Mulholland Books | 2017, Pb 2018 | 247p | Review copy | Buy the book
It is 1849 and Canadian Diligence Matheson has arrived in Hull to search for the bones of the apostle Simon the Zealot, believed to have been buried somewhere in Lincolnshire following his execution by the Romans in their fort at Caistor. With Matheson as bodyguard and companion is Meshach Stone, a former soldier who is tortured by his experiences of war in Afghanistan. Both men find themselves in another hell on Earth. The city of Hull is gripped by an outbreak of cholera that is wiping out almost whole families and streets, leaving behind the wails and torment of the bereft. Stone has hopes of finding redemption in Hull but instead he finds dead the woman he so wanted to love. There are so many dead but this woman’s death was not through cholera – she was murdered. And she is not the only one. Driven almost mad by his need for vengeance, Stone must hunt down the murderer in a city where Death roams freely and hell awaits around every dark corner.
David Mark is familiar to many as the author of the McAvoy contemporary police detective series but in The Zealot’s Bones he picks up the reins of a historical murder mystery for the first time – and I am so glad he did. The Zealot’s Bones is nothing short of brilliant and is one of the finest historical novels I’ve had the pleasure of reading this year.
The writing is superb. This is a dark, gruesome and twisted tale and through it walk the damned and the afflicted. And David Mark brings both the locations and characters to life with the most gorgeously vivid prose. The dialogue is wonderful and often extremely witty as we know well that what a character says need not be at all what he or she means. This is an age of manners and etiquette and sometimes not even murder is allowed to interfere with that. When one memorably odious character meets Matheson and Stone, he utters ‘I… extend the hand of welcome, even if I would rather chew it off’ and this sums up the hypocrisy of this impoverished, plague-ridden and cruel Victorian world. It also made me chuckle.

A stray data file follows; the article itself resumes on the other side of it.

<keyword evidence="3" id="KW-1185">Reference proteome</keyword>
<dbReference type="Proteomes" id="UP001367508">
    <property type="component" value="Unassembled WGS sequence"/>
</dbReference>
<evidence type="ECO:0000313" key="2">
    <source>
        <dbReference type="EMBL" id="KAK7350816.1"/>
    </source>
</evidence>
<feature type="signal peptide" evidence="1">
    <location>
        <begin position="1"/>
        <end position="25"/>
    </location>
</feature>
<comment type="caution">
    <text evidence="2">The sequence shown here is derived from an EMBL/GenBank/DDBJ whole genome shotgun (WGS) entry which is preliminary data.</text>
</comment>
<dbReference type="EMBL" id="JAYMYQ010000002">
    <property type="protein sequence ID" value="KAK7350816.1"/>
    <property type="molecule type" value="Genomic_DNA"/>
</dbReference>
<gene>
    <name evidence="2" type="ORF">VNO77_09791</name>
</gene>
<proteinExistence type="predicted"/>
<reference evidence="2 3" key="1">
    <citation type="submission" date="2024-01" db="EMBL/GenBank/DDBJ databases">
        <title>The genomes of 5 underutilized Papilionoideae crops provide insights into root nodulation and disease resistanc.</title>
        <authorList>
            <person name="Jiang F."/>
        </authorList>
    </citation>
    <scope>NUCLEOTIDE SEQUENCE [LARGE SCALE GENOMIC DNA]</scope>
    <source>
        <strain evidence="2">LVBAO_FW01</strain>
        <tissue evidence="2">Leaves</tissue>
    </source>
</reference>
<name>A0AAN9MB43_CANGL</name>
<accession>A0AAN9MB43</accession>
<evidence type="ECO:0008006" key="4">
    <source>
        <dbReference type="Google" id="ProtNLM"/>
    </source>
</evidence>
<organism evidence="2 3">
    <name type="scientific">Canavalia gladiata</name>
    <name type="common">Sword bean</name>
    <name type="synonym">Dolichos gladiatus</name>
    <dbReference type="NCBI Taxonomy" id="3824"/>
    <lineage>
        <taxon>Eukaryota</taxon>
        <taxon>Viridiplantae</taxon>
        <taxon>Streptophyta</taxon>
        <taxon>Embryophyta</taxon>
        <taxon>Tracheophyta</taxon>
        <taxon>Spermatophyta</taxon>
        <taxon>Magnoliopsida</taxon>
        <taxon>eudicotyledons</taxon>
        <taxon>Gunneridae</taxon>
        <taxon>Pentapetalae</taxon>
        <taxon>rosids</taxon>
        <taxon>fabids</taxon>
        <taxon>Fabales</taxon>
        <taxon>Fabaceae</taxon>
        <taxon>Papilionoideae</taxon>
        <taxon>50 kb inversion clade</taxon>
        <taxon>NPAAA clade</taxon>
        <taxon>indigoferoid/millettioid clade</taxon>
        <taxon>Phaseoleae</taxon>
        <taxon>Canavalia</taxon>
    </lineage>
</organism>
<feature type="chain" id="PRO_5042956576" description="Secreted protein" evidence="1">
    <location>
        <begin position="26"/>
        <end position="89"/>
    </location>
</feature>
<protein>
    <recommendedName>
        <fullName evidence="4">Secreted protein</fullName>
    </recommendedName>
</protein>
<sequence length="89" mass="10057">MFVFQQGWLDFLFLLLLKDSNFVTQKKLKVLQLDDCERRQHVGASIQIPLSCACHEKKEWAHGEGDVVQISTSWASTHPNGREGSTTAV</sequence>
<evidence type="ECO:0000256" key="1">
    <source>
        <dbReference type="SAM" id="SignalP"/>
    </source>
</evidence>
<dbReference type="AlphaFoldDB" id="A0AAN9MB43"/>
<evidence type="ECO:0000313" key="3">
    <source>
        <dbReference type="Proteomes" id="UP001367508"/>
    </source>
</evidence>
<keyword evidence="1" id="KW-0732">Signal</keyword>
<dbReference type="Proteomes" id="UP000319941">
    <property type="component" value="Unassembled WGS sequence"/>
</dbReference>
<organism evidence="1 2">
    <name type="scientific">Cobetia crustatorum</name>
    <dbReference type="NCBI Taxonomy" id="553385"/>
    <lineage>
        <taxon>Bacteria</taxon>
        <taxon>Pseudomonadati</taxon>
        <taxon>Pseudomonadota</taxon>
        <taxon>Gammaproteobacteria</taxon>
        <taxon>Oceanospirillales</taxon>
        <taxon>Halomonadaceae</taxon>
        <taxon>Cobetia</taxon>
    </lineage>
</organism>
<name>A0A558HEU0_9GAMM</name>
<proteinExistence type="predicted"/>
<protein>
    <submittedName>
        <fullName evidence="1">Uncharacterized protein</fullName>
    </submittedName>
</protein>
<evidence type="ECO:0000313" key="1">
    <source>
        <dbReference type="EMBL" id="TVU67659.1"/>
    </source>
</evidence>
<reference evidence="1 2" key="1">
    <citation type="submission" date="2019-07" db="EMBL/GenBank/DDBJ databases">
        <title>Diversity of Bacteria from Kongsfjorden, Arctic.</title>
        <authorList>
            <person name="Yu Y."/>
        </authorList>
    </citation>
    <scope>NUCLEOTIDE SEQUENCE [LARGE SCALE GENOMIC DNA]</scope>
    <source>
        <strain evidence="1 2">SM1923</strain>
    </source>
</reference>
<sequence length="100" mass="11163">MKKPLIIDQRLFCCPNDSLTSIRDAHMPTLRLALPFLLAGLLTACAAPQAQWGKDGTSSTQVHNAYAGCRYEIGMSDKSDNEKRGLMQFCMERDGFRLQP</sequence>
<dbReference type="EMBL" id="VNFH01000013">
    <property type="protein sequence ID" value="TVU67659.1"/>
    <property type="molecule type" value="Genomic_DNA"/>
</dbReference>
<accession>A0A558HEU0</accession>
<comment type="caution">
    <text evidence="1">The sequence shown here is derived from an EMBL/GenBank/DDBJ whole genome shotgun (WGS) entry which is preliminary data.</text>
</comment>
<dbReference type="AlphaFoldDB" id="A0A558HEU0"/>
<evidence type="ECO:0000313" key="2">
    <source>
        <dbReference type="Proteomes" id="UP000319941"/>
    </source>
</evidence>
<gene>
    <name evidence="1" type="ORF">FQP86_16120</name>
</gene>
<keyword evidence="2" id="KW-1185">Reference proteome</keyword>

Stone is a fabulous creation. In many ways he believes that he is as evil as the monster he hunts and his body is as scarred as he believes his soul must also be. We’re taken deep into his troubled mind and it isn’t always a gentle place to be but there is a kindness about Stone, a willingness to change his life, that makes his experiences here all the more painful and meaningful to read about. His relationship with the rather lovely and charming Diligence Matheson is tender and enjoyable. I loved Diligence’s quest for the Zealot’s bones. He’s so easily distracted but he too has something to prove.
There are some fantastic characters in The Zealot’s Bones, whether they’re good or evil. The ratcatcher is quite a scene stealer and there are other intriguing men and women who make brief but colourful cameos. The murders are horrendous, their victims utterly pitiful and the murderer an abomination. This is gruesome stuff and I found it impossible to tear my eyes away. And all is set against the most perfectly described backdrops of a city devastated by death and mourning and a wonderfully creepy country house, likewise caught in the grip of something dreadful and disturbing. Increasing the mood are Stone’s haunted memories and dreams of his experiences in Afghanistan. It’s all mesmerising and every line of fine prose does its job to hook the reader in and keep them there.
I hope so much that Meshach Stone returns. If he does, that book will go straight to the top of my reading pile with no shadow of doubt.